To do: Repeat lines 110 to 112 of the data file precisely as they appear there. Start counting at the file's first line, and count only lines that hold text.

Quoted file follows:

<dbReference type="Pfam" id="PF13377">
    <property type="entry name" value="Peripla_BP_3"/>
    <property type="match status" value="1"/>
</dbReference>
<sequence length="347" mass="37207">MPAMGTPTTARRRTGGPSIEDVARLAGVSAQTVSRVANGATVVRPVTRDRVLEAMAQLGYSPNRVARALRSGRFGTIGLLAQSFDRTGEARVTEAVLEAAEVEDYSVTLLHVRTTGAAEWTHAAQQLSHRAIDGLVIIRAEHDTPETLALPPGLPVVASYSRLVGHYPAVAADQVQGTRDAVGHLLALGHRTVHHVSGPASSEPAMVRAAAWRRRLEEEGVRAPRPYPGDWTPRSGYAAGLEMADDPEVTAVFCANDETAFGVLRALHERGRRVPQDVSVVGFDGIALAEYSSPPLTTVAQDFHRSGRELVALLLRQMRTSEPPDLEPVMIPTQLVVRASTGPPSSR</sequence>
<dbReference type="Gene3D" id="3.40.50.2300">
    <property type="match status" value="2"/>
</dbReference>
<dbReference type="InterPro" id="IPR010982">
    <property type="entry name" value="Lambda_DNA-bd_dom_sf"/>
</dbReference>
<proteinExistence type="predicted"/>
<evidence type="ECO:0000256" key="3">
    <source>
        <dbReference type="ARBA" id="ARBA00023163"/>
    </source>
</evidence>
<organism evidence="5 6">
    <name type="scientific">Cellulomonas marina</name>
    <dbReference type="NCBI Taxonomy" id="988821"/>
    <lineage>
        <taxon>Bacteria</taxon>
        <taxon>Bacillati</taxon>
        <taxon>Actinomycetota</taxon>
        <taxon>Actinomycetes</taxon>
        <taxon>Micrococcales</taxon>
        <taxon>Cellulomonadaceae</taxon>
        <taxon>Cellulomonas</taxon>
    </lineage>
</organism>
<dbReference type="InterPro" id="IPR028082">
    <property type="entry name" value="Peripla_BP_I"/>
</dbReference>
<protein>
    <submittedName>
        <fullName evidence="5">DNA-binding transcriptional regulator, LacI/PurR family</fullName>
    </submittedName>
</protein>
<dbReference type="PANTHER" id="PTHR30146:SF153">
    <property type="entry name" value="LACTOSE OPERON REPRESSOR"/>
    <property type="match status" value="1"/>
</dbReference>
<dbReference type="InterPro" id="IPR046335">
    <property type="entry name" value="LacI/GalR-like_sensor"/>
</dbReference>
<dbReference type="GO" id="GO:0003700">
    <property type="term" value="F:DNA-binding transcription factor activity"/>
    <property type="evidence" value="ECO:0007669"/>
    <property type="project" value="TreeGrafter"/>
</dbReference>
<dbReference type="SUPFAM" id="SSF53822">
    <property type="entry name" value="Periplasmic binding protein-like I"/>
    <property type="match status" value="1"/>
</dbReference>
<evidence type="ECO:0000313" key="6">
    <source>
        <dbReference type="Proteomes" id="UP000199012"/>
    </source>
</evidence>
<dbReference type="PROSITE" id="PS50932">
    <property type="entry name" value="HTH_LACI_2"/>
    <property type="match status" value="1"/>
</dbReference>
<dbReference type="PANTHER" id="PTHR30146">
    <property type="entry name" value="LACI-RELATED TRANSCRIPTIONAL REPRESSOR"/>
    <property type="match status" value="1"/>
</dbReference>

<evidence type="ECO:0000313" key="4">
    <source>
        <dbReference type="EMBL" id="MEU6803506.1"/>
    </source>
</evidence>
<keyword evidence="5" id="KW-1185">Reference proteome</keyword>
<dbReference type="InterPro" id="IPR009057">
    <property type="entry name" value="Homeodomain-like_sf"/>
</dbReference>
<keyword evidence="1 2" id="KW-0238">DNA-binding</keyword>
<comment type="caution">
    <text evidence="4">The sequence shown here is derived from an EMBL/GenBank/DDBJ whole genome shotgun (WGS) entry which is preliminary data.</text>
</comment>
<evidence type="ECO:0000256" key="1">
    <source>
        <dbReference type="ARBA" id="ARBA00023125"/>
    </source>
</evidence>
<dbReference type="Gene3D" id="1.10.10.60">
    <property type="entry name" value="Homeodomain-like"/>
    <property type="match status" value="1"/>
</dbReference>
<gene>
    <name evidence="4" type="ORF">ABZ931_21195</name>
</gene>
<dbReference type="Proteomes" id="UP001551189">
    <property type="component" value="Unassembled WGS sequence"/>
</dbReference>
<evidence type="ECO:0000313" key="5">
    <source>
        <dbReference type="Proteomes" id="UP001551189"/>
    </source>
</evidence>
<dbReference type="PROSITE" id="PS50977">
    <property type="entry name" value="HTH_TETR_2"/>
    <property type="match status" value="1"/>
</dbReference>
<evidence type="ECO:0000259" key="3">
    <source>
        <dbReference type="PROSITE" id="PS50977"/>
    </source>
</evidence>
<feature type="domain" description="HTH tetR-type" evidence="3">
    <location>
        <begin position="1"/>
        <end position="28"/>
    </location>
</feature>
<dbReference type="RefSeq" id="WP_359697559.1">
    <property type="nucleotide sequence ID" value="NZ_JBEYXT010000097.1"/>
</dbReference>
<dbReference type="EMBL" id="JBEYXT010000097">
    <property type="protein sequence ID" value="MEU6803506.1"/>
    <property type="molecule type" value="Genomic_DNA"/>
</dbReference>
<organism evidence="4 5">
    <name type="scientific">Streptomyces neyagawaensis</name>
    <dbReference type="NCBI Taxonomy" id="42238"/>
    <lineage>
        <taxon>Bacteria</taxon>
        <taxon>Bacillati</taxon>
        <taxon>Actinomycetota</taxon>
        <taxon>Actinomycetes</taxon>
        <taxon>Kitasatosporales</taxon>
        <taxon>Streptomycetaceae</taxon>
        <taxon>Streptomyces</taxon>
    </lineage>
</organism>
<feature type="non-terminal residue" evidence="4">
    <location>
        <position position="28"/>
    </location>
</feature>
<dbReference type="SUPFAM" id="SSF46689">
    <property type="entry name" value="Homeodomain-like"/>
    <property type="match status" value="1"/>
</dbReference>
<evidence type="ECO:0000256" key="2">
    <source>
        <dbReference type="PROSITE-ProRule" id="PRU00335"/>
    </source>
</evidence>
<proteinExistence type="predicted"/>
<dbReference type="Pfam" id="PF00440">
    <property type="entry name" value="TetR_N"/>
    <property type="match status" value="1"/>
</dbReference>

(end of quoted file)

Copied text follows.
<feature type="domain" description="HTH tetR-type" evidence="3">
    <location>
        <begin position="1"/>